My goal is to provide students with information in an engaging way that transforms their subjects. As a former full time teacher I know how often that the resources given do not always reach all learners. When this happens students slowly start to fall behind or misunderstand what is being taught. I provide my clients with personalized instruction that is not always available due to the lack of time and the high sense of urgency in current classrooms. I strive to keep students on or ahead of the pace of their subjects so that they may feel confident in not only learning new information but also applying it in a real world setting.
Education & Certification
Undergraduate Degree: University of South Florida-Main Campus - Bachelors, Secondary Education
Tennis, The Outdoors, Guitar, Star Wars, Comic Books, and Video Games
College Level American History
Elementary School Math
High School English
High School Level American History
Study Skills and Organization
Q & A
What is your teaching philosophy?
I believe that every student is capable of lifelong learning. It is an unspoken agreement between students and teachers that if you're struggling, then you must take initiative. Beginning tutoring does not mean that a student is struggling, rather that they are self-aware enough that they need help in a specific area. Every child could benefit from a personal tutor outside of the classroom. My goal is to help students understand not only the content itself, but also how to apply in a real world setting.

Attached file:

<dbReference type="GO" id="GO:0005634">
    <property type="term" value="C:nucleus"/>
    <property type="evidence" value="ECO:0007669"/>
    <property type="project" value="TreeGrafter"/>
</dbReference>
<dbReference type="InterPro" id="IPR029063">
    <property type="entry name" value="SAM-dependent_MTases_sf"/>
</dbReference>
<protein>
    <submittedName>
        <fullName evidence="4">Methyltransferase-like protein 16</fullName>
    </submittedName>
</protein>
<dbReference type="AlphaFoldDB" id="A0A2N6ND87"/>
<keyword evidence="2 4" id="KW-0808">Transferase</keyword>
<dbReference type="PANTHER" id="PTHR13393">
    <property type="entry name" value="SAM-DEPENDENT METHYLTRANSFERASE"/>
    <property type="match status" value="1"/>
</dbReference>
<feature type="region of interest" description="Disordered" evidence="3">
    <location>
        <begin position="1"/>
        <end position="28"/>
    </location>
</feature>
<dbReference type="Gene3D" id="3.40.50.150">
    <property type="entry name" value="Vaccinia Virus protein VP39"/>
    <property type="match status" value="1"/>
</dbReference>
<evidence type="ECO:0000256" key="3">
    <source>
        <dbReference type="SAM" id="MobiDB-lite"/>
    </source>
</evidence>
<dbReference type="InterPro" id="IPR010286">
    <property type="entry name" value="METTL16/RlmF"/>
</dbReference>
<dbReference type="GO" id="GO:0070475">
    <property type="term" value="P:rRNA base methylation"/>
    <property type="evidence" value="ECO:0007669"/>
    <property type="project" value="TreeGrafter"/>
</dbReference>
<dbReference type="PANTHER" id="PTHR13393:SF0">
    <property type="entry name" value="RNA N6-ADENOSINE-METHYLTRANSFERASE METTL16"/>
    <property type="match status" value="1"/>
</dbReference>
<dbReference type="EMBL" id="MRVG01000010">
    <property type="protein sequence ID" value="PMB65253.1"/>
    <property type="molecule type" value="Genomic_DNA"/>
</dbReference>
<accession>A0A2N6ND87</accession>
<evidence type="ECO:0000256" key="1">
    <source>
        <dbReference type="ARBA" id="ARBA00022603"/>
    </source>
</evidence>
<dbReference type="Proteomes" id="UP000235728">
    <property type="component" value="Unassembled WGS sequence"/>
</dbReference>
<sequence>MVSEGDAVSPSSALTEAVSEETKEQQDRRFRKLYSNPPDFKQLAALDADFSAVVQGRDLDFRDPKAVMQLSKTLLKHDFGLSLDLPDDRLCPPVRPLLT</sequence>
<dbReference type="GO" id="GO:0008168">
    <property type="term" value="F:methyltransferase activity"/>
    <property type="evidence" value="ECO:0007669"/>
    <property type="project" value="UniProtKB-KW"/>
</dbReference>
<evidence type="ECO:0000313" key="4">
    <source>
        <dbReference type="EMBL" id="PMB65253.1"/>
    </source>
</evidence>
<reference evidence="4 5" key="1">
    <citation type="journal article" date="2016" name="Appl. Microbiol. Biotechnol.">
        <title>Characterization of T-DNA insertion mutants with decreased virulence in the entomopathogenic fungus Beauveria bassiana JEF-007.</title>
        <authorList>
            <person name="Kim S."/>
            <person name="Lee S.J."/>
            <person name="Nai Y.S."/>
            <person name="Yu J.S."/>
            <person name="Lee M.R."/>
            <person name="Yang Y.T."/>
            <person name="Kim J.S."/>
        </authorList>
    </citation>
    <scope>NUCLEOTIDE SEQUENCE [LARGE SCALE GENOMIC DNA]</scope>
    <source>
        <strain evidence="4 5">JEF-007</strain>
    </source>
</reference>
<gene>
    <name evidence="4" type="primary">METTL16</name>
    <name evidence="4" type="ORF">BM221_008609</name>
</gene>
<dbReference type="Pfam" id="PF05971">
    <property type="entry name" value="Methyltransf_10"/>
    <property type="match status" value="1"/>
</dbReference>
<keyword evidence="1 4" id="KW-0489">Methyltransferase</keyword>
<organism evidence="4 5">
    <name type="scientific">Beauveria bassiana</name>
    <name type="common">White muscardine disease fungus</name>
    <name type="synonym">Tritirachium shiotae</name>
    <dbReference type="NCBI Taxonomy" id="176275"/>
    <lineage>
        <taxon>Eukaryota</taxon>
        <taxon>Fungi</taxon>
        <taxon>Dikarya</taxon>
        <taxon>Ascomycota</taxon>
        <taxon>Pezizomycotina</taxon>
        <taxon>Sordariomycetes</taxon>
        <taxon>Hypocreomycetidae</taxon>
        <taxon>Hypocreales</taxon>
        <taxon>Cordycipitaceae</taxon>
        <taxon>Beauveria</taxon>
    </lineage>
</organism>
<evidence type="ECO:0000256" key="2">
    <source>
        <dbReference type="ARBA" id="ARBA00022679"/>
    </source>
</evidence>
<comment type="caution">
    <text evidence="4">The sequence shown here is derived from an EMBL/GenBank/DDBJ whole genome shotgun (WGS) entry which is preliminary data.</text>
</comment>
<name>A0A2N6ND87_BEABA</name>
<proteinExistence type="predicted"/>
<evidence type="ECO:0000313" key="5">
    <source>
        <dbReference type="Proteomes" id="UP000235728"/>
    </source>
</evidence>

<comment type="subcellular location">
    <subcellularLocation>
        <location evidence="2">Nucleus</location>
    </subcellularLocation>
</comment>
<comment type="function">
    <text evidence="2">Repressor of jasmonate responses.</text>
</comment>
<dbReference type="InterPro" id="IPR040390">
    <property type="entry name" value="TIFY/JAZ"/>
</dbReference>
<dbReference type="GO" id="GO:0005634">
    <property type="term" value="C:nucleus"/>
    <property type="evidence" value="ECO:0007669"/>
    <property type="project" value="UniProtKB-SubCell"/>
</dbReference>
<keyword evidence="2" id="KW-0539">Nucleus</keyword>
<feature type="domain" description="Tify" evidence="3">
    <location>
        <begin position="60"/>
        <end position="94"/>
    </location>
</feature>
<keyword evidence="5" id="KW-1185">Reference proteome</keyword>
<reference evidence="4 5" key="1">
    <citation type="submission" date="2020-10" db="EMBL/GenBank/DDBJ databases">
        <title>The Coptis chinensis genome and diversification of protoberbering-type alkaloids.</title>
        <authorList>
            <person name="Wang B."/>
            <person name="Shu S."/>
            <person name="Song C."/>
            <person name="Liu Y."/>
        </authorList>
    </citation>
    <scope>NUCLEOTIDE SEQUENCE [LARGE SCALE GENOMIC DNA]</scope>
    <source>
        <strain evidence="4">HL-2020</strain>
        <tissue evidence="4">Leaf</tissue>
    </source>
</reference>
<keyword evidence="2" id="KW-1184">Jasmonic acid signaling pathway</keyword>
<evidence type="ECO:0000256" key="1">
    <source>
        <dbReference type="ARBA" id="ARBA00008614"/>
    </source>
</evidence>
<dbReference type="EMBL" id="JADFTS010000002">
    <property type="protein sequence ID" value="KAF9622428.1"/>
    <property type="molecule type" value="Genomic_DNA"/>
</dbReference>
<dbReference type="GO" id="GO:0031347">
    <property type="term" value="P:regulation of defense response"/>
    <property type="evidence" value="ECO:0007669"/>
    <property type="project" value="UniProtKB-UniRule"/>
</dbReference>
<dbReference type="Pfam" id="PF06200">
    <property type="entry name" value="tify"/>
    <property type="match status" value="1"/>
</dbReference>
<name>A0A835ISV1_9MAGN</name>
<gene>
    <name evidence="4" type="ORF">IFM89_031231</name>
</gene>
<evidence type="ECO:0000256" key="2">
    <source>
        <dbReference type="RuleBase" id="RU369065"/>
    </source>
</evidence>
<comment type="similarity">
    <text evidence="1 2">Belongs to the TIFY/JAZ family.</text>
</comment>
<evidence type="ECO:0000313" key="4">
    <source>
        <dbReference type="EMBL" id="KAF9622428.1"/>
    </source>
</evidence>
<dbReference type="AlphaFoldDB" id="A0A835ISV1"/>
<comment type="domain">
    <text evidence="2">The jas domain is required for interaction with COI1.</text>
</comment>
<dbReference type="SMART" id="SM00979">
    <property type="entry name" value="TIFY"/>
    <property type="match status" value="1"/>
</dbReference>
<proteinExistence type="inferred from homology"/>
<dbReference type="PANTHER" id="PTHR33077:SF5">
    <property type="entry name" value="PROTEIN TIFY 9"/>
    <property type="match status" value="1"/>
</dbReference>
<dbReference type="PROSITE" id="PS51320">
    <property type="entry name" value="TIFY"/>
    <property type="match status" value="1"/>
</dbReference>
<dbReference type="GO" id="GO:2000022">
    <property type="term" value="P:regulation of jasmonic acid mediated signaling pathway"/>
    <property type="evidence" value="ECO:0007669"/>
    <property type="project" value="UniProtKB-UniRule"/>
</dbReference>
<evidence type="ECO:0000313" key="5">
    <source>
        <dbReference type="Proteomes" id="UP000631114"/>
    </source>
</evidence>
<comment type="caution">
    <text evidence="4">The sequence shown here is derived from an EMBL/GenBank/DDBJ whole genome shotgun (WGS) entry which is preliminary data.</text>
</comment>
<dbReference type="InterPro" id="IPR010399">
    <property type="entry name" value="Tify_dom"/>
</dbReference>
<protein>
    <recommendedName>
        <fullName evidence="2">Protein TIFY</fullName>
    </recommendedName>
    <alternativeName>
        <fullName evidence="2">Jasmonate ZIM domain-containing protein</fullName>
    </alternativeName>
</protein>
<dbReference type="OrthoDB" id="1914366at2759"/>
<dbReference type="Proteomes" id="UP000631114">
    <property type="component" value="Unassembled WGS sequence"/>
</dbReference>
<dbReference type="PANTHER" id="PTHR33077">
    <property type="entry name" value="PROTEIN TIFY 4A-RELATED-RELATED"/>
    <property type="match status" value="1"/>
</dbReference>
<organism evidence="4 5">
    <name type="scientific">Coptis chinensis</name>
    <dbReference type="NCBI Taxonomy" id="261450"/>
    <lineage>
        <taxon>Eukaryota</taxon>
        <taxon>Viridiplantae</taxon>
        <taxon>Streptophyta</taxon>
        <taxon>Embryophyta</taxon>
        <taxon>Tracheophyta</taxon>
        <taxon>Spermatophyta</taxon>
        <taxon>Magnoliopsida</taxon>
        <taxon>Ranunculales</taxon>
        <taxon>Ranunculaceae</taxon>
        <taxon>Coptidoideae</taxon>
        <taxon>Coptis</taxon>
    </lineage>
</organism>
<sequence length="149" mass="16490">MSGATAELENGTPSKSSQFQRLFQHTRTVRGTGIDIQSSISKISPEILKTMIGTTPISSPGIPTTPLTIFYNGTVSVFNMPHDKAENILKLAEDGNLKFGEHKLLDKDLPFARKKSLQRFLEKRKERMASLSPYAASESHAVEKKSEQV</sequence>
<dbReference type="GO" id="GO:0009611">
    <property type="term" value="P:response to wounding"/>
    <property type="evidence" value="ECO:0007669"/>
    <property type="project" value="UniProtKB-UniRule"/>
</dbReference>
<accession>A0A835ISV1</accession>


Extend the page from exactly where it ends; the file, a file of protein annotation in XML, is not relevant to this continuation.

What might you do in a typical first session with a student?
First and foremost, I like to get to know my students. There hobbies and interests are the first thing I ask about. I also inquire about how they prefer to study and learn things. Then I begin to create self-awareness in students by asking them what they struggle with, how often they study, etc. From that point we set goals and then begin instruction.
How can you help a student become an independent learner?
Most students are unsure of how to implement or practice what they learn. I like to give students a variety of ways they can individually practice so that when I leave them the information can become internalized.
How would you help a student stay motivated?
I'm a huge advocate for extrinsic motivators. Using my knowledge of the student, I motivate them by giving them opportunities to explore their interests for a few minutes. Their time is very valuable and I use any potential time I can to help them take a mental break!
If a student has difficulty learning a skill or concept, what would you do?
I model what it is that students should be able to do at the end of a session. Using broken down steps and procedures, I can pinpoint where it is students are struggling. Most learning happens in multiple steps, so it is important that each step is taught individually and in detail.
How do you help students who are struggling with reading comprehension?
When students start to read it is very exciting! A common misconception often made by teachers is that if a student can read something once, then they can read it in entirety. I tackle issues with reading comprehension by taking pauses in reading and asking students about the story. I also have them make predictions so that the next sentences they read are being actively read!